Comparison of In-situ Compressional Wave Speed and Attenuation Measurements to Biot-stoll Model Predictions


The importance of estimating acoustic wave properties in saturated marine sediments is well known in geophysics and underwater acoustics. As part of the ONR sponsored Geoclutter program, in situ acoustic measurements were obtained using in situ sound speed and attenuation probe (ISSAP), a device developed and built by the Center for Coastal and Ocean Mapping (CCOM). The location of the Geoclutter field area was the mid–outer continental shelf off New Jersey. Over 30 gigabytes of seawater and surficial sediment data was collected at 99 station locations selected to represent a range of seafloor backscatter types. At each station, the ISSAP device recorded 65 kHz waveform data across five acoustic paths with nominal probe spacing of 20 or 30 cm. The recorded waveforms were processed for compressional wavespeed and attenuation. Experimental results are compared to predicted values obtained using the Biot–Stoll theory of acoustic wave propagation. Several methods are examined to estimate the required model parameters. The contribution of loss mechanisms to the effective attenuation is considered. [Research supported by ONR Grant No. N00014‐00‐1‐0821 under the direction of Roy Wilkens and Dawn Lavoie.]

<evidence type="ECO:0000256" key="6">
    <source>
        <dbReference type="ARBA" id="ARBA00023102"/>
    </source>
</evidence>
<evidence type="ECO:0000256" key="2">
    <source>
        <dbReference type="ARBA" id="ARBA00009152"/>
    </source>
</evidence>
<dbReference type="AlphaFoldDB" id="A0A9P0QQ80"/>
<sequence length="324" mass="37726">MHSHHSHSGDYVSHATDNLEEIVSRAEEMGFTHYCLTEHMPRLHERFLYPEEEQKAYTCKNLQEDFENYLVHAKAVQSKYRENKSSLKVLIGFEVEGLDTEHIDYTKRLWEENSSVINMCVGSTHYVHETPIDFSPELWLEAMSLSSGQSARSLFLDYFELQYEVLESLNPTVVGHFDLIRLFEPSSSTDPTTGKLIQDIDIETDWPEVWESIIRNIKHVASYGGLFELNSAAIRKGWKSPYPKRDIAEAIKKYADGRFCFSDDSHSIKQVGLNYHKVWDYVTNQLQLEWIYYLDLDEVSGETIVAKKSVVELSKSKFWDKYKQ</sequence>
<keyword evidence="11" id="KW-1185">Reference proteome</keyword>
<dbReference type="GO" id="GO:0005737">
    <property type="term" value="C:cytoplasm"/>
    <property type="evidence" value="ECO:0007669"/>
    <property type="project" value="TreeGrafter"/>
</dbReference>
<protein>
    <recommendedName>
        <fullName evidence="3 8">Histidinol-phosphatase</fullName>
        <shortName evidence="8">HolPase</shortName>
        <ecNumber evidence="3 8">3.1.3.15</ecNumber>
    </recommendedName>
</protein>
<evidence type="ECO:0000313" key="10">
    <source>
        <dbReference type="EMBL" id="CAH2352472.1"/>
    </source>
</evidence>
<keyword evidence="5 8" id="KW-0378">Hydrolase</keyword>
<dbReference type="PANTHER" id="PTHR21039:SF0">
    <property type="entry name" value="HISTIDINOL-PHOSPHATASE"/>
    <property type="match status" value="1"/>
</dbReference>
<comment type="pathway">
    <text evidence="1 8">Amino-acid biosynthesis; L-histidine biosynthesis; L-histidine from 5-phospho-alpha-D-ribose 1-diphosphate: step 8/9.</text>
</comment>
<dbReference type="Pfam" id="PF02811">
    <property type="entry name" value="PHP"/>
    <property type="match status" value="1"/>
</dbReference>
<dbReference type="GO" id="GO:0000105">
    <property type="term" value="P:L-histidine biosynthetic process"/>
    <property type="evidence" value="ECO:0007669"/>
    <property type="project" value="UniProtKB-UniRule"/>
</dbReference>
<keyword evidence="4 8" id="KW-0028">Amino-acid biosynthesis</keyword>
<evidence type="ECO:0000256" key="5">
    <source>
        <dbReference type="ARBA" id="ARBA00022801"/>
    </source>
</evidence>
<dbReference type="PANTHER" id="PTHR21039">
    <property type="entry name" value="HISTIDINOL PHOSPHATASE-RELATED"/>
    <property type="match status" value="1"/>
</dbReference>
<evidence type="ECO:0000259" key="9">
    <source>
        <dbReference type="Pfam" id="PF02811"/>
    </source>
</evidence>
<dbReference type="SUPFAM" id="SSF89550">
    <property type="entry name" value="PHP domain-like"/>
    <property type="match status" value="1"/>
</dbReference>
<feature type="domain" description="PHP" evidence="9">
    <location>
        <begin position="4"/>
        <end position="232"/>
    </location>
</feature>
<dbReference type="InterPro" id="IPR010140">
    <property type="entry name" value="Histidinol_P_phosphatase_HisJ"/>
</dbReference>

Center for Coastal and Ocean Mapping

Publication Date


Journal or Conference Title

Journal of the Acoustical Society of America


112, Issue 5



Publisher Place

Melville, NY, USA


Acoustical Society of America

Digital Object Identifier (DOI)


Document Type

Journal Article